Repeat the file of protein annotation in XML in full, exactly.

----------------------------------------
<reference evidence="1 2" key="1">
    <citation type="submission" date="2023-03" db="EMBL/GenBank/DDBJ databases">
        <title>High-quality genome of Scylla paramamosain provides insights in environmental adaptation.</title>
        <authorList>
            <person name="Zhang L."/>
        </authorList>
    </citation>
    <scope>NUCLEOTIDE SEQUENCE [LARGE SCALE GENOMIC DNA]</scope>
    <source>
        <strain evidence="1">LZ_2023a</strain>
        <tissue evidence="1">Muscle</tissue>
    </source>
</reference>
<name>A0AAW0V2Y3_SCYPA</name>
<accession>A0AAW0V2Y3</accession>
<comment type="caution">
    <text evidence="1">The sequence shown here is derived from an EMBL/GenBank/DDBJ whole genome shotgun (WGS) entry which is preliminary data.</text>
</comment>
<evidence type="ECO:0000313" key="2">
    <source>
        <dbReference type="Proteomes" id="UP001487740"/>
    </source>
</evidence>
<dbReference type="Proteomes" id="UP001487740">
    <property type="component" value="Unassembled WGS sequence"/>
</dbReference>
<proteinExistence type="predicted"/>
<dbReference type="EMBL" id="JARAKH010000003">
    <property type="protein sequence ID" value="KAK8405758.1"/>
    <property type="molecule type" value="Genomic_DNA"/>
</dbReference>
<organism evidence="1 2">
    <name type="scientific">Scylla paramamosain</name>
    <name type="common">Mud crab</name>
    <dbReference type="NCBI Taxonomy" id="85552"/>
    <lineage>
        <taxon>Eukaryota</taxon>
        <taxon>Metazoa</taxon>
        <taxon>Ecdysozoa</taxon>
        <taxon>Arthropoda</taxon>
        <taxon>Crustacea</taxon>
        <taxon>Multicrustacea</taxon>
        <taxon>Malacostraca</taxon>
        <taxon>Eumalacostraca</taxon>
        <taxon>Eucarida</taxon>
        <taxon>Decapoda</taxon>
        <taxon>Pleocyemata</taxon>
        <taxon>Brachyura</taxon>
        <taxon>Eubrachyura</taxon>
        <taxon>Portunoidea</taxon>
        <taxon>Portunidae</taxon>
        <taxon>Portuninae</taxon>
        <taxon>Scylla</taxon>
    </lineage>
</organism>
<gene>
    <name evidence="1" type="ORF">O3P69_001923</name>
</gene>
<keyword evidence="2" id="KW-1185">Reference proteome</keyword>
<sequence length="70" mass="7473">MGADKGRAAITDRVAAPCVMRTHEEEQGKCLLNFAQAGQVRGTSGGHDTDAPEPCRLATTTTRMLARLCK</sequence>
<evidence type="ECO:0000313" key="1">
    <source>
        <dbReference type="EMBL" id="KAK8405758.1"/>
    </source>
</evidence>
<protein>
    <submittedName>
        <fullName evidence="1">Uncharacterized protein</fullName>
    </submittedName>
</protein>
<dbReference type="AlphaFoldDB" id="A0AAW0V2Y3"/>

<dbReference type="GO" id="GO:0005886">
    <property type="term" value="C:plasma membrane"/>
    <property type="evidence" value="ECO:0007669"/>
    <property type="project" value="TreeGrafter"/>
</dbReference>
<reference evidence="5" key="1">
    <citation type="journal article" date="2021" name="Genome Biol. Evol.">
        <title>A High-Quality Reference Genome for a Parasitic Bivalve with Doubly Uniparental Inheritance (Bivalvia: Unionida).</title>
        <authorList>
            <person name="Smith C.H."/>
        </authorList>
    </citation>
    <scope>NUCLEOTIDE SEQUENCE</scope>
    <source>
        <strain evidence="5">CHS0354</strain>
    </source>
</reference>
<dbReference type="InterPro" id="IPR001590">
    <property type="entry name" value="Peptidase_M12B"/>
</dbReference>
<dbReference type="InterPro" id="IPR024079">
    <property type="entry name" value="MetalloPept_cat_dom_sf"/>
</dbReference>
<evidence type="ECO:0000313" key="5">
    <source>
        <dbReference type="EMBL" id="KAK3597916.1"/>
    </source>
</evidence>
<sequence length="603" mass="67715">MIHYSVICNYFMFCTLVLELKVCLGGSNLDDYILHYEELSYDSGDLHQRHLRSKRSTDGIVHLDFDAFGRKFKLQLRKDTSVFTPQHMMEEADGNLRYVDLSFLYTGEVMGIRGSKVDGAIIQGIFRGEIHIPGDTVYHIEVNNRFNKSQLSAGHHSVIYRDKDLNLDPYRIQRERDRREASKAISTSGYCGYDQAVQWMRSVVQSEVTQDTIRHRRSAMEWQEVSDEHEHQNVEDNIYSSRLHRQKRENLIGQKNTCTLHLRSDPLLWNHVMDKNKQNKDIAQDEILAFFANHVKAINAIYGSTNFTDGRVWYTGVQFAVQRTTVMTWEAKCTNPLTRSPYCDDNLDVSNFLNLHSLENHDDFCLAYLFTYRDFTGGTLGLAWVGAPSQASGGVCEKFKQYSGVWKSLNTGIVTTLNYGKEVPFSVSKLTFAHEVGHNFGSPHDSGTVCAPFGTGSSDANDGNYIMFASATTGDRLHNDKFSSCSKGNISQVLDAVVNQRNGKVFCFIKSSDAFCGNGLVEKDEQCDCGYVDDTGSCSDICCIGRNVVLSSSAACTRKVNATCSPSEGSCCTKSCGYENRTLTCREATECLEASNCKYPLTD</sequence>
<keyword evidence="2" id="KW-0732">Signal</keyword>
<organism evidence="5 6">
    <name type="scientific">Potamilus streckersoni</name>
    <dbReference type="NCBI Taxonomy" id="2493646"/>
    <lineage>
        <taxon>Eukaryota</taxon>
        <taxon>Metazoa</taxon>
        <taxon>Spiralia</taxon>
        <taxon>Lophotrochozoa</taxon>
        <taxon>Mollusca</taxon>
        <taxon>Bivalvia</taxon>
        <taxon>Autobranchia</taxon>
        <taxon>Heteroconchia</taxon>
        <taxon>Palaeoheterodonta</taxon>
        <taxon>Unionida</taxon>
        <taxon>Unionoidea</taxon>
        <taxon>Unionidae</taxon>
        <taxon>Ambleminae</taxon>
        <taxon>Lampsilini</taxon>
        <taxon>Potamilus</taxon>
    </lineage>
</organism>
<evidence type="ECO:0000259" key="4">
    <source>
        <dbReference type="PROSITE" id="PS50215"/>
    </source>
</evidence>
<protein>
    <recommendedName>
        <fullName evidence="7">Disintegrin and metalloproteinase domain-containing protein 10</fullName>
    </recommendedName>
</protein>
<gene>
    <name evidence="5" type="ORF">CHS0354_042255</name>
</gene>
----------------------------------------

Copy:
<reference evidence="1 2" key="1">
    <citation type="submission" date="2023-03" db="EMBL/GenBank/DDBJ databases">
        <title>High-quality genome of Scylla paramamosain provides insights in environmental adaptation.</title>
        <authorList>
            <person name="Zhang L."/>
        </authorList>
    </citation>
    <scope>NUCLEOTIDE SEQUENCE [LARGE SCALE GENOMIC DNA]</scope>
    <source>
        <strain evidence="1">LZ_2023a</strain>
        <tissue evidence="1">Muscle</tissue>
    </source>
</reference>
<name>A0AAW0V2Y3_SCYPA</name>
<accession>A0AAW0V2Y3</accession>
<comment type="caution">
    <text evidence="1">The sequence shown here is derived from an EMBL/GenBank/DDBJ whole genome shotgun (WGS) entry which is preliminary data.</text>
</comment>
<evidence type="ECO:0000313" key="2">
    <source>
        <dbReference type="Proteomes" id="UP001487740"/>
    </source>
</evidence>
<dbReference type="Proteomes" id="UP001487740">
    <property type="component" value="Unassembled WGS sequence"/>
</dbReference>
<proteinExistence type="predicted"/>
<dbReference type="EMBL" id="JARAKH010000003">
    <property type="protein sequence ID" value="KAK8405758.1"/>
    <property type="molecule type" value="Genomic_DNA"/>
</dbReference>
<organism evidence="1 2">
    <name type="scientific">Scylla paramamosain</name>
    <name type="common">Mud crab</name>
    <dbReference type="NCBI Taxonomy" id="85552"/>
    <lineage>
        <taxon>Eukaryota</taxon>
        <taxon>Metazoa</taxon>
        <taxon>Ecdysozoa</taxon>
        <taxon>Arthropoda</taxon>
        <taxon>Crustacea</taxon>
        <taxon>Multicrustacea</taxon>
        <taxon>Malacostraca</taxon>
        <taxon>Eumalacostraca</taxon>
        <taxon>Eucarida</taxon>
        <taxon>Decapoda</taxon>
        <taxon>Pleocyemata</taxon>
        <taxon>Brachyura</taxon>
        <taxon>Eubrachyura</taxon>
        <taxon>Portunoidea</taxon>
        <taxon>Portunidae</taxon>
        <taxon>Portuninae</taxon>
        <taxon>Scylla</taxon>
    </lineage>
</organism>
<gene>
    <name evidence="1" type="ORF">O3P69_001923</name>
</gene>
<keyword evidence="2" id="KW-1185">Reference proteome</keyword>
<sequence length="70" mass="7473">MGADKGRAAITDRVAAPCVMRTHEEEQGKCLLNFAQAGQVRGTSGGHDTDAPEPCRLATTTTRMLARLCK</sequence>
<evidence type="ECO:0000313" key="1">
    <source>
        <dbReference type="EMBL" id="KAK8405758.1"/>
    </source>
</evidence>
<protein>
    <submittedName>
        <fullName evidence="1">Uncharacterized protein</fullName>
    </submittedName>
</protein>
<dbReference type="AlphaFoldDB" id="A0AAW0V2Y3"/>

<dbReference type="GO" id="GO:0005886">
    <property type="term" value="C:plasma membrane"/>
    <property type="evidence" value="ECO:0007669"/>
    <property type="project" value="TreeGrafter"/>
</dbReference>
<reference evidence="5" key="1">
    <citation type="journal article" date="2021" name="Genome Biol. Evol.">
        <title>A High-Quality Reference Genome for a Parasitic Bivalve with Doubly Uniparental Inheritance (Bivalvia: Unionida).</title>
        <authorList>
            <person name="Smith C.H."/>
        </authorList>
    </citation>
    <scope>NUCLEOTIDE SEQUENCE</scope>
    <source>
        <strain evidence="5">CHS0354</strain>
    </source>
</reference>
<dbReference type="InterPro" id="IPR001590">
    <property type="entry name" value="Peptidase_M12B"/>
</dbReference>
<dbReference type="InterPro" id="IPR024079">
    <property type="entry name" value="MetalloPept_cat_dom_sf"/>
</dbReference>
<evidence type="ECO:0000313" key="5">
    <source>
        <dbReference type="EMBL" id="KAK3597916.1"/>
    </source>
</evidence>
<sequence length="603" mass="67715">MIHYSVICNYFMFCTLVLELKVCLGGSNLDDYILHYEELSYDSGDLHQRHLRSKRSTDGIVHLDFDAFGRKFKLQLRKDTSVFTPQHMMEEADGNLRYVDLSFLYTGEVMGIRGSKVDGAIIQGIFRGEIHIPGDTVYHIEVNNRFNKSQLSAGHHSVIYRDKDLNLDPYRIQRERDRREASKAISTSGYCGYDQAVQWMRSVVQSEVTQDTIRHRRSAMEWQEVSDEHEHQNVEDNIYSSRLHRQKRENLIGQKNTCTLHLRSDPLLWNHVMDKNKQNKDIAQDEILAFFANHVKAINAIYGSTNFTDGRVWYTGVQFAVQRTTVMTWEAKCTNPLTRSPYCDDNLDVSNFLNLHSLENHDDFCLAYLFTYRDFTGGTLGLAWVGAPSQASGGVCEKFKQYSGVWKSLNTGIVTTLNYGKEVPFSVSKLTFAHEVGHNFGSPHDSGTVCAPFGTGSSDANDGNYIMFASATTGDRLHNDKFSSCSKGNISQVLDAVVNQRNGKVFCFIKSSDAFCGNGLVEKDEQCDCGYVDDTGSCSDICCIGRNVVLSSSAACTRKVNATCSPSEGSCCTKSCGYENRTLTCREATECLEASNCKYPLTD</sequence>
<keyword evidence="2" id="KW-0732">Signal</keyword>
<organism evidence="5 6">
    <name type="scientific">Potamilus streckersoni</name>
    <dbReference type="NCBI Taxonomy" id="2493646"/>
    <lineage>
        <taxon>Eukaryota</taxon>
        <taxon>Metazoa</taxon>
        <taxon>Spiralia</taxon>
        <taxon>Lophotrochozoa</taxon>
        <taxon>Mollusca</taxon>
        <taxon>Bivalvia</taxon>
        <taxon>Autobranchia</taxon>
        <taxon>Heteroconchia</taxon>
        <taxon>Palaeoheterodonta</taxon>
        <taxon>Unionida</taxon>
        <taxon>Unionoidea</taxon>
        <taxon>Unionidae</taxon>
        <taxon>Ambleminae</taxon>
        <taxon>Lampsilini</taxon>
        <taxon>Potamilus</taxon>
    </lineage>
</organism>
<evidence type="ECO:0000259" key="4">
    <source>
        <dbReference type="PROSITE" id="PS50215"/>
    </source>
</evidence>
<protein>
    <recommendedName>
        <fullName evidence="7">Disintegrin and metalloproteinase domain-containing protein 10</fullName>
    </recommendedName>
</protein>
<gene>
    <name evidence="5" type="ORF">CHS0354_042255</name>
</gene>